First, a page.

There are two main types of administration: trading administration and pre-pack. Both involve appointing an insolvency practitioner (IP) as ‘administrator’.
In a trading administration, the company trades forward under the protection of the administrator until it is restructured, sold or closed. An insolvency practitioner is appointed to take control of the company and will often immediately start the process of restructuring the business. This might mean attracting finance or private investors, or cutting back on overheads, costs and under-performing areas of the business. If the problems are resolved, the company can be returned to the control of the directors. However, because to the high cost, this only happens in practice with large, high profile businesses.
With a pre-pack, everything is planned in advance, so the administration itself is very short. There are certain codes of conduct that apply to Insolvency Practitioners who market the business, called SIP 16. It’s certainly not a free for all, but effectively the pre-pack is an agreement to sell the company as soon as it goes into administration. The administration and sale can be on the same day, so there is no need for the IP to run the company.
A pre-pack administration is a powerful business turnaround technique. And remember, there is nothing wrong with the business being sold to the original directors and shareholders. This essentially allows the debts of the old company to be written off. The business is restructured for success and continues to trade. Most of the time you can keep the same premises, suppliers, staff and company name.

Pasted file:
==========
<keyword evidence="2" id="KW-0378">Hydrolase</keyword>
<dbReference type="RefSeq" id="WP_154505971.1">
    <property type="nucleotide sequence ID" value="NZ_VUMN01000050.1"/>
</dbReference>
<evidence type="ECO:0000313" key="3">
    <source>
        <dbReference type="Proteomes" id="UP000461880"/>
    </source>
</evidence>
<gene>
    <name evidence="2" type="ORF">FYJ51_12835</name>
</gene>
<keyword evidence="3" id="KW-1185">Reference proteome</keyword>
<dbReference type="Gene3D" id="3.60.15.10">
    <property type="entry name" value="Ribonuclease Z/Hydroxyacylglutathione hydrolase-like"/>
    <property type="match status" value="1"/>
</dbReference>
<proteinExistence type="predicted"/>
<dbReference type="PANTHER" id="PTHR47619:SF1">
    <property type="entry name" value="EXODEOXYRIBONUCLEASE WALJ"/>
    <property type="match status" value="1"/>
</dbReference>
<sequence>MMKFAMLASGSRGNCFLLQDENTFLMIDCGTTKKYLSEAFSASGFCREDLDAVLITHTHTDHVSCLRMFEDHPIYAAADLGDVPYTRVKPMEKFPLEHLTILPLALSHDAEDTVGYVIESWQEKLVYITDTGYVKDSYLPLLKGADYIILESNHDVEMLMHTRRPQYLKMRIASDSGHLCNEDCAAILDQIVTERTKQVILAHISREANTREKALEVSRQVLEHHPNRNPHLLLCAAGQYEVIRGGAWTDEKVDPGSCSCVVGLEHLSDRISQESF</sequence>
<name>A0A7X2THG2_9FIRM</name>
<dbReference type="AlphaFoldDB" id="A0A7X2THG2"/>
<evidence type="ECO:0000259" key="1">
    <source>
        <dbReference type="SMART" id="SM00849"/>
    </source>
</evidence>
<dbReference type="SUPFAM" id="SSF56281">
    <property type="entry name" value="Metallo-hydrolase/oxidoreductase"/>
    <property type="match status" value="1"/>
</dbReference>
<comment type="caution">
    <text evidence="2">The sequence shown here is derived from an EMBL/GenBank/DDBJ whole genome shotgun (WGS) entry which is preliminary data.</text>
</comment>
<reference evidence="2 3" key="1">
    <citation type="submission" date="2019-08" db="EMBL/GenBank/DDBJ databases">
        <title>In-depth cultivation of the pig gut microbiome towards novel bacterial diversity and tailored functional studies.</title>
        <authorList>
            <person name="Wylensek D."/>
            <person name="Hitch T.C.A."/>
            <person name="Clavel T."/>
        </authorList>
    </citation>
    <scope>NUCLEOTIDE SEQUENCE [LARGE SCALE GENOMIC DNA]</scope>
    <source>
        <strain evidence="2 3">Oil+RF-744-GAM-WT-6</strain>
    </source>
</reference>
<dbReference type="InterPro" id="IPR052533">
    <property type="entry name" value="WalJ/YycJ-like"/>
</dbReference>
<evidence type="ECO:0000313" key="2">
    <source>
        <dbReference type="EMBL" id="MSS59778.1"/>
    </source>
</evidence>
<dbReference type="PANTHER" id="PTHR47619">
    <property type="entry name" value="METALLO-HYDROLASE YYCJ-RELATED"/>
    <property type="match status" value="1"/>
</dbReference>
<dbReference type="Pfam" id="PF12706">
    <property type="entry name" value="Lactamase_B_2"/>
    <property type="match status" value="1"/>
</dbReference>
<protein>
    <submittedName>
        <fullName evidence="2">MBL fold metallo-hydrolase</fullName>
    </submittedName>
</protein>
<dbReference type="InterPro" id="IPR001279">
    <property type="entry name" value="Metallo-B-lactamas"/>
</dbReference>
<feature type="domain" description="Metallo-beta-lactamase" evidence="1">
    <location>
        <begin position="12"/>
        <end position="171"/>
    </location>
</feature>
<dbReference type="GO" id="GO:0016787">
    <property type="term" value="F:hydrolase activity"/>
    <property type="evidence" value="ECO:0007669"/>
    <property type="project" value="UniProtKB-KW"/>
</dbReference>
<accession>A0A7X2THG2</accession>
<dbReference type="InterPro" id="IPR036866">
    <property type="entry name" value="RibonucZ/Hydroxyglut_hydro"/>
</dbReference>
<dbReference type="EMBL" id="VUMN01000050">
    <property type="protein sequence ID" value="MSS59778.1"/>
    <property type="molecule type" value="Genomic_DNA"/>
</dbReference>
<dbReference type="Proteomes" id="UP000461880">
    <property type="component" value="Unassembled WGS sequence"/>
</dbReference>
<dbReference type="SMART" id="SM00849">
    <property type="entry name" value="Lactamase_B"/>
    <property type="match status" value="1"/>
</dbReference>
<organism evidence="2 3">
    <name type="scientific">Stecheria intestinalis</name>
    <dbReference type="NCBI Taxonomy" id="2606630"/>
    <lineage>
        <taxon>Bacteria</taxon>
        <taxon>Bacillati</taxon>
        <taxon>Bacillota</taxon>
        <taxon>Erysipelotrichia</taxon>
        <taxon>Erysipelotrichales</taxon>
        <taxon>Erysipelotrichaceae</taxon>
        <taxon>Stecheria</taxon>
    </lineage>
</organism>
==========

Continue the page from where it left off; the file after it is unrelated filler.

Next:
Pre-pack administration sometimes has negative connotations when former directors and shareholders are seen to be walking away from liabilities. However, the business was already insolvent and the pre-pack administration process is designed to preserve enterprise and jobs. It’s not about punishing directors and business owners for a business failure.
The process of getting a company into administration is usually straightforward. With the directors’ authorisation, we can file a notice of intention to appoint administrators with the court. This stops all pending legal recovery action, like winding up petitions, utilities being cut off or even eviction from commercial premises.
If your bank or a third party has a debenture it becomes more complex. Call us for further information.